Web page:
"At eleven o'clock another shock came, less effective and quieter than the first, but heavy enough to keep the people in a state of fear. At a quarter before twelve another came, and many of the people would not return to their beds, but dressed, and prepared to stay up the remainder of the night, being uncertain as to what might occur before morning came, and apprehending destruction. At Londonderry, N.H., when the pastor of the town, Rev. Mr. MacGregor, became aware of what was occurring around him, his Scottish heart being full of sympathy for the people of his charge, he at once arose, dressed, and started out. He was met by some one with the reminder that this family would need his presence. 'Oh!' said he, 'I have a still greater family which I must care for.' He hastened toward their houses, but had not gone far before he met large numbers of them flocking to his own dwelling, seeking advice and comfort in the trying and dreadful hour. At Salem, Mass., the people sat up nearly all night; and at Rowley they flocked to the house of Rev. Edward Payson, the minister of the town, as if he were able to succor them from pending harm; but the house being too small to hold so large a number, the meeting house was opened at that midnight hour, and there the remainder of the night was spent in prayer and supplication. Rev. Benjamin Colman of Boston wrote the next day that he and his family arose, and did not retire until two o'clock in the morning, spending the time in humble cries to God for themselves and their neighbors and in fervent praises to him for their preservation.
   
"The shocks were repeated at three and five o'clock, but with abated force, and in due time the sun slowly rose in the eastern sky, greeting with a complacent face the disconsolate and fearful inhabitants. It was a night never to be forgotten by those who experienced it." (XIII)

"On Newcastle Island New Hampshire at twelve midnight the church bell  pealed forth from the belfry. This heightened the feelings of the people, and to the ignorant it seemed to be a knell rung forth by mystic hands. To the more phlegmatic citizens it was but the result of the shaking of the church by natural means; yet the surroundings, the time, and the dreadful commotion could not fail to impress them with a solemn dread.
   
"The people of New England were affected by this earthquake as they had never been before, being fearful of divine judgments for their sins and lax responsiveness to the call to religious duties. The clergy taught them that it was 'a loud call to the whole land to repent and fear and give glory to God.'
   
"Shocks of the earthquake continued at intervals through the following week, and from time to time during November and December, growing less and less in force. The great one was felt in New York and Pennsylvania, and it extended all along the coast to the Gulf of Mexico, doing considerable damage in the West India islands."  (XIV)
   
Amazingly no one in New England died in this earthquake.  So what caused this seismic activity?

"It would be naïve to search in the literature of the 1727 earthquake for a fully developed scientific analysis of the phenomenon; while almost all the published sermons address themselves in varying ways to issues of causation, such concern is uniformly subordinate to theological interest and the practical demands of deriving applicable religious lessons from the earthquake.  Throughout the early years of the eighteenth century apologist maneuvered to mesh the new science with the orthodoxies of revealed religion, conventionally viewing natural philosophy as the 'handmaiden' of religion.  Although Puritan interest in science was always high, it must be recalled in the following discussion that scientific analysis was always secondary to the religious." (XV)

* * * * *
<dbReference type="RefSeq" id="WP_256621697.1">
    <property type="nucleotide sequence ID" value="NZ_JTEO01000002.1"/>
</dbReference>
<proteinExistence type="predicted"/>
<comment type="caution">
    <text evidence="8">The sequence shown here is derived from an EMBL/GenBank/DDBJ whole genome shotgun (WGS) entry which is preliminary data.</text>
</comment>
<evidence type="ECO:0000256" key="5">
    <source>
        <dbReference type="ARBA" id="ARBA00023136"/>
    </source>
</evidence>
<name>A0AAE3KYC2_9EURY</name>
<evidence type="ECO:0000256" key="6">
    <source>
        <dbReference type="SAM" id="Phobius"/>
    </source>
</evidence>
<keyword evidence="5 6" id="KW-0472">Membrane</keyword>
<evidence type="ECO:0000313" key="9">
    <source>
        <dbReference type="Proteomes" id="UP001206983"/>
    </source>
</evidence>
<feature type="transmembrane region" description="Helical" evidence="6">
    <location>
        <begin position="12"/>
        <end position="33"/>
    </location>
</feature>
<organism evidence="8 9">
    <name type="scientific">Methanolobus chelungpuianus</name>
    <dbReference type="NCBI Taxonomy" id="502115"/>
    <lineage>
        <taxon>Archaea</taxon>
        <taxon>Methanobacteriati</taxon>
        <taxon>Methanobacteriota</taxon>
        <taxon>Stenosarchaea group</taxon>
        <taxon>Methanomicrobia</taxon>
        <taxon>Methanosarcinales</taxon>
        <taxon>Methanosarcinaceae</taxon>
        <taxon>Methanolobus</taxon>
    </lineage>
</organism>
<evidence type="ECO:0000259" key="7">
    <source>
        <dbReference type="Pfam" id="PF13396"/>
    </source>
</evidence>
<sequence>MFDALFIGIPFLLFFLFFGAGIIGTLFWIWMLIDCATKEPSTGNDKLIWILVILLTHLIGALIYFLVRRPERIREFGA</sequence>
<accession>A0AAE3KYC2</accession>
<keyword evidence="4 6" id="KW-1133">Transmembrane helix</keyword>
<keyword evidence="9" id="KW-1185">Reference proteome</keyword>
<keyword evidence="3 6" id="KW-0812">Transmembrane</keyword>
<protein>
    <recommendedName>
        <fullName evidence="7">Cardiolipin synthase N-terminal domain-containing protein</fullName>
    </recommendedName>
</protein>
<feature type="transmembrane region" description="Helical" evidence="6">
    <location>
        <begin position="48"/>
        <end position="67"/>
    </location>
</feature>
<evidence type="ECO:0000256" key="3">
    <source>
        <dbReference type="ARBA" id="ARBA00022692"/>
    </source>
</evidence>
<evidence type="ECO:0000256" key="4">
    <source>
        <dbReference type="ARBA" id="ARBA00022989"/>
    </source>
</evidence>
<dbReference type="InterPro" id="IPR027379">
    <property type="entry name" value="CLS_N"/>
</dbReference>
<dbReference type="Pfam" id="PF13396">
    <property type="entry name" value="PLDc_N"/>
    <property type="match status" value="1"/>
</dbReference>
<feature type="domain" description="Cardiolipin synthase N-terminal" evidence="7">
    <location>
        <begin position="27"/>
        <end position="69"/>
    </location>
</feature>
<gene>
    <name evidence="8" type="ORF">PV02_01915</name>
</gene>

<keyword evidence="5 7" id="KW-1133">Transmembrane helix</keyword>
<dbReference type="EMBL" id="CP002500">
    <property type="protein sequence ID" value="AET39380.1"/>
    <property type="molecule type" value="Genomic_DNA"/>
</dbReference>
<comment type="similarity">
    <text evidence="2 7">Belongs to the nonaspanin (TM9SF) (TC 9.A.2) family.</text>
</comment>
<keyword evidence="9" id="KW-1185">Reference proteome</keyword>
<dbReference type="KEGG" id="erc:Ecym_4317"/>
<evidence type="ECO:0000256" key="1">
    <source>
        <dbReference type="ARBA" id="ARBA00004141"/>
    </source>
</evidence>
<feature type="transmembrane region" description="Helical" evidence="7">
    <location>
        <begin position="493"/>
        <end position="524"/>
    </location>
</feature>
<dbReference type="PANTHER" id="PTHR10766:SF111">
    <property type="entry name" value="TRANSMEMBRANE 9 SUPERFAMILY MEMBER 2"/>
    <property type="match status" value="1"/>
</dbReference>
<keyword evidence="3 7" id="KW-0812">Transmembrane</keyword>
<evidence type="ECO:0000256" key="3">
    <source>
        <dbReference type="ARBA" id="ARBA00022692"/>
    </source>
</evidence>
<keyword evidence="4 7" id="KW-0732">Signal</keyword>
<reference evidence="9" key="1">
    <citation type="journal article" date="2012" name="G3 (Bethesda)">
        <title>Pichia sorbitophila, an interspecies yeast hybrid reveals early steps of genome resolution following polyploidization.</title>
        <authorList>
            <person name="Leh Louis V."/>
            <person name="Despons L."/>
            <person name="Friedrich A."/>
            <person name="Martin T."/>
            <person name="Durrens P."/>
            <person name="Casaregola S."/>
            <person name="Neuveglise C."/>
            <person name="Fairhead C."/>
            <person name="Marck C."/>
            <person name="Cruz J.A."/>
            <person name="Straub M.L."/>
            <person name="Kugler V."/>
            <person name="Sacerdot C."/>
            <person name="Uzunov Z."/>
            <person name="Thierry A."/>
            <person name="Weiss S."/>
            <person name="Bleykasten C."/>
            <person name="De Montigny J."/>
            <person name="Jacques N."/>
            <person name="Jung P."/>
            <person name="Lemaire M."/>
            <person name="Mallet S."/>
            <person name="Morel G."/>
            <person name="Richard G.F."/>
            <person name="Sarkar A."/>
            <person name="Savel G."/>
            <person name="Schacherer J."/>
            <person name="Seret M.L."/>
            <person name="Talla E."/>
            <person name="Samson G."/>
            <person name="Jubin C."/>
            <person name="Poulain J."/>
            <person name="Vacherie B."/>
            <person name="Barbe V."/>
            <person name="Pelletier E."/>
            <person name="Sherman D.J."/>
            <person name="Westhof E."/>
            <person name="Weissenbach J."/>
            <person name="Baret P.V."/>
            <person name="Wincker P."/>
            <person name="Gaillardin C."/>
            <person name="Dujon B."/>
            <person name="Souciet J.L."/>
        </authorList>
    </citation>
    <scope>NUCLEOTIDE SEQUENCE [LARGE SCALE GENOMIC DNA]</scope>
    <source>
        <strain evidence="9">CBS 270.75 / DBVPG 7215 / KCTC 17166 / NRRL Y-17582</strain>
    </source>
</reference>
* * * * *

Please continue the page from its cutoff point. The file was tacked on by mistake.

The causes of this earthquake were not to be found in the natural world.  In fact, the tremors themselves were "the cause of several sermons, wherein it was duly 'improved' to the religious sense of the community." (XVI)
   
Reverend Mix says it all right up front. "ALL Second Causes being disposed, Influenced, Moved and managed by the First Cause as Instruments by the Principal Efficient:  Though EARTHQUAKES (some of them) have their Natural Causes, yet are they Superior Effects and Displays of His Mighty Power, who at His Pleasure Shaketh the Earth out of her Place and maketh its Pillars Tremble."    (XVII)
   
Within the sermons he went on to present doctrines that both explained why the earthquake occurred, and how his parishioners should have reacted.
   
"The Extraordinary Displays of the majesty and Power of God are sometimes for the proving [of] men, and the working [of] such fear of God in them, as should be a lasting Restraint upon them from Sin....They prove Good men...They try Evil men...The terrible Displays of Divine Power serve to work the fear of God, that prevents Sinning against him...As they serve to Convince Sinners of the Being and Glory of God." (XVIII)
   
As mentioned earlier, the natural conditions in 1727 had already been horrendous - drought, violent storms, thunder and lightning.
"God visiting us this Summer (as it seems) Eminently with Thunder & Lightning, the effects of which on Men, Cattle, Buildings, and Trees, I suppose something unusually multiplied; our Sins and Sinfulness, on account of which the Threatnings [sic] of fore Judgment may be applied.  The late EARTHQUAKE here being as it were Conjoined..."
    
"This Extraordinary Display of Divine Power in the shaking of the Earth may be improved to advantage.  If it should be considered as a warning, then it tends to that fear that puts Sinners on Reforming & Amending their ways...When God makes Glorious & Terrible Displays of his Majesty and Power, then is a time for Persons to try themselves and their ways, and to try others in...God tries men hereby, not that he might better know them but that men might better know themselves.
    
"His Power is such, That man may be Destroyed without a whole Train of Second Causes suited to his Destruction... Man my be destroyed Suddenly ad Intirely [sic]...The Hand of God is so Extensive, and the Effects of his Power so sudden, that there is no escaping the same.
    
"What did you think of his Glorious Majesty, his dreadful Wrath, the late Terrible EARTHQUAKE?  Might not some Heads of Families, have looked back on their ways with sorrow and fear, that they might not have walked in a perfect Way in their own Houses; that they might have failed in Teaching their the Fear of the Lord; in Warning them against Evil...Checking and Restraining Licentiousness, their Night Assemblings...
    
"You have in this earthquake seen the mighty powers of that God whom you are naturally Ignorant of, apt to forget, and whose fear you cast out of your Hearts.  Let the fear of him, be before your faces always.
    
"Put on a spirit of Solidity, Sobriety, Temperance, Chastity & Piety that will give [you] boldness at the Appearance of GOD the mighty..." (XIX)

   
Did the people of Wethersfield get the message?
   
Before you give your answer remember - this is just the second of Wethersfield's Top Ten Natural Disasters.